By Cory Mccartney
August 28, 2009

For months, the Heisman hype machine has churned. Athletic departments have debated how best to sell their school's hope for landing the stiff-arm statue. Posters? DVDs? Neck ties? Retro ViewMasters? Maybe a mammoth poster in Times Square? Whatever direction they go, the excitement sets in long before fans take their seats for season openers in sun-drenched stadiums, from Eugene to Tallahassee, Chestnut Hill to Pasadena.

As the season openers approach, campaigns at Cal, Clemson and Tennessee are already in full swing. The Golden Bears launched Simply The Best to promote running back Jahvid Best; the Volunteers set up Berry4Heisman to make the case for safety Eric Berry; the Tigers are distributing growth posters to celebrate running back C.J. Spiller.

It's all par for the course in college football's answer to the Oscar push, where manufacturing hype is the name of the game. But this time, with Sam Bradford (Oklahoma), Colt McCoy (Texas) and Tim Tebow (Florida) returning, the hype will be real.

For the first time since the Downtown Athletic Club began handing out the award in 1935, the top three vote-getters from the prior season, two of them (Bradford and Tebow) former winners, are back. With history on their side, they've dominated the preseason Heisman discussion and are considered by most sure-fire bets to make it back to New York. Sports book, for example, lists Tebow at +200 to win and Bradford and McCoy at +227. The next best bet: Ohio State's Terrelle Pryor at +800.

But to put it all into perspective, it helps to know how the trio fits into the annals of Heisman history; how, specifically, this group stacks up against the 10 other classes whose winner returned the following year. Of course, therein lies the problem. As stated, this is the first time two winners have returned. Right off the bat, we have to level the field. On top of that, offensive evolution has made it nearly impossible to compare stats from different eras. (Consider: Winner Davey O'Brien passed for 1,733 yards and 19 touchdowns over the 11-game 1938 season, while Bradford threw for 4,720 yards and 50 scores over 14 games in 2008.)

So to find how this class ranks among the others, we'll be using a two-part formula stemming from voting data and the players themselves, not on-field production.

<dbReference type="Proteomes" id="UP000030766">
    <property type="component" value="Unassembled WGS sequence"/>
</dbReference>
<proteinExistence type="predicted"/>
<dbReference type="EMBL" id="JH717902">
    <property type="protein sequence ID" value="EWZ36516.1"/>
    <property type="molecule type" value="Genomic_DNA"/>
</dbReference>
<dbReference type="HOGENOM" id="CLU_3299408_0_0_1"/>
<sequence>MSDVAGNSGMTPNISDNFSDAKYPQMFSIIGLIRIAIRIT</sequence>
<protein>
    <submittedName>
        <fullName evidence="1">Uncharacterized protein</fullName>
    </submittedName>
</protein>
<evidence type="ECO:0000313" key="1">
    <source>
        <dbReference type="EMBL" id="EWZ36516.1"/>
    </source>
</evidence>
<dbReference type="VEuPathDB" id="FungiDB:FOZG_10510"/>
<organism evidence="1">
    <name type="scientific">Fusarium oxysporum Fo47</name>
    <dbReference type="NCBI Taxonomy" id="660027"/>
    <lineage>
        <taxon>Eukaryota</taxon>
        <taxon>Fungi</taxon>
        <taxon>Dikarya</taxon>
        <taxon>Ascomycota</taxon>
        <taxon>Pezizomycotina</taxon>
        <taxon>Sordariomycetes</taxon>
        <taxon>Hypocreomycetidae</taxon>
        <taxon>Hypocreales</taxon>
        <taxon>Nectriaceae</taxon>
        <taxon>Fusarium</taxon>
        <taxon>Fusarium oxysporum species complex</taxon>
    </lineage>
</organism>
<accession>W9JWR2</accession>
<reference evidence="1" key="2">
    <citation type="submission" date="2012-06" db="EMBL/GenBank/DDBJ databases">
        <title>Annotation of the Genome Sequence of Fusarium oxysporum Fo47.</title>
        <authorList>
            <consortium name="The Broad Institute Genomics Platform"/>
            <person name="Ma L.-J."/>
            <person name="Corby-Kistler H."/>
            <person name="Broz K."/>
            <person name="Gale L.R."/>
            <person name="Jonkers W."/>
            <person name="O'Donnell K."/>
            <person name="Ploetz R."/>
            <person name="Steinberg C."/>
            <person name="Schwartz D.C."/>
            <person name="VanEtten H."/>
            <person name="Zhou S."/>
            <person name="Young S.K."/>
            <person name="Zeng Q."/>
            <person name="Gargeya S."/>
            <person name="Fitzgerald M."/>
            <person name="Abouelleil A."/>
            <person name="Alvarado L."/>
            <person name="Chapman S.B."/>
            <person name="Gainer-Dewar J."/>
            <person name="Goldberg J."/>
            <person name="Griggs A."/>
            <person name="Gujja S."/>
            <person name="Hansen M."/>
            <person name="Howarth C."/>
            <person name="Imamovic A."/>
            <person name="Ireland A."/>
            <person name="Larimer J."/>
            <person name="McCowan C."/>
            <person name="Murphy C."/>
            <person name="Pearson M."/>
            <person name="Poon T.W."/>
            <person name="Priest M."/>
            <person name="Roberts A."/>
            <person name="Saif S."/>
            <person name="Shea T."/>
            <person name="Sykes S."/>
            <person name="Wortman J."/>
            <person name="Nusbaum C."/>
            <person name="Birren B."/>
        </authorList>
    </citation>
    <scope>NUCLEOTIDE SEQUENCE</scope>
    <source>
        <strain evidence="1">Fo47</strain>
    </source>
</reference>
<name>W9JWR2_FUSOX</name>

Here's the breakdown:

• Part I: V (votes). Each player who received at least 10 percent of the first place votes earns 10 points.

• Part II: C (classes). Points are assigned based on a player's year (four points for a freshman, three for a sophomore, two for a junior and one for a senior) and the scores are combined for the players in a given class.

Here's where that leaves us:

Using the V+C formula, the 2008 trio of golden-armed quarterbacks earns 37 points, which places it at the top alongside the 2004 threesome of Matt Leinart (the winner), Adrian Peterson and Jason White.

So do we truly have one of the most storied returning classes in Heisman history? Three of the other classes (1945, 1950, 1974) all included three College Football Hall of Famers, and that '74 class included Archie Griffin, the only two-time winner in history. The '04 class included two winners in Leinart and White plus Peterson, whose runner-up finish was the highest ever for a freshman. But the '45 group may be the most storied of all, with Army's Mr. Inside, Doc Blanchard and Mr. Outside, Glenn Davis, America's heroes and TIME magazine cover boys, finishing 1-2.

Tebow's popularity may rival that of Army's Touchdown Twins. He, Bradford and McCoy may all be enshrined in South Bend one day. But do they really rank among the giants of the sport?

If we're basing this strictly on the votes, then yes. If we're being a little more savvy about it, maybe not. Not to downplay this group's accomplishments, but it did benefit from a change in voter attitude. In the first 66 years of the award, freshman and sophomores finished in the top three just nine times. Since 2001, they've done so seven times, with sophomores winning each of the past two years. Prior to 2003, the winner had returned just seven times. In the past five years, the winner had returned three times. (Bradford's return will be the 11th overall).

Bradford, McCoy and Tebow also represent what the award has become. Long ago, staying in the national title race wasn't a prerequisite (see Paul Hornung, the 1956 winner who quarterbacked a 2-8 Notre Dame team) and mid-major players actually stood a chance. These days, no player from outside a BCS school has finished higher than third in voting since San Diego State's Marshall Faulk finished second to Gino Torreta in 1992. It's no coincidence Bradford, McCoy and Tebow were not only the most visible players at marquee schools, but played for teams that spent much of the season in the BCS title hunt, and therefore in the consciousness of voters.

A perfect storm put Bradford, McCoy and Tebow in New York a year ago and brought all three back this season. Their return promises a Heisman race unlike anything we've seen. As for how history views their return, well have to wait until Dec. 12 when the award's 74th recipient is announced. It's hard to imagine anyone outside the quarterback trio winning, and if McCoy takes home the hardware, bowl season will see three active winners take the field.

With that possibility in store, this chase won't need help from Madison Avenue or mass mailings. This time, the hype will be real, and it will generate itself.

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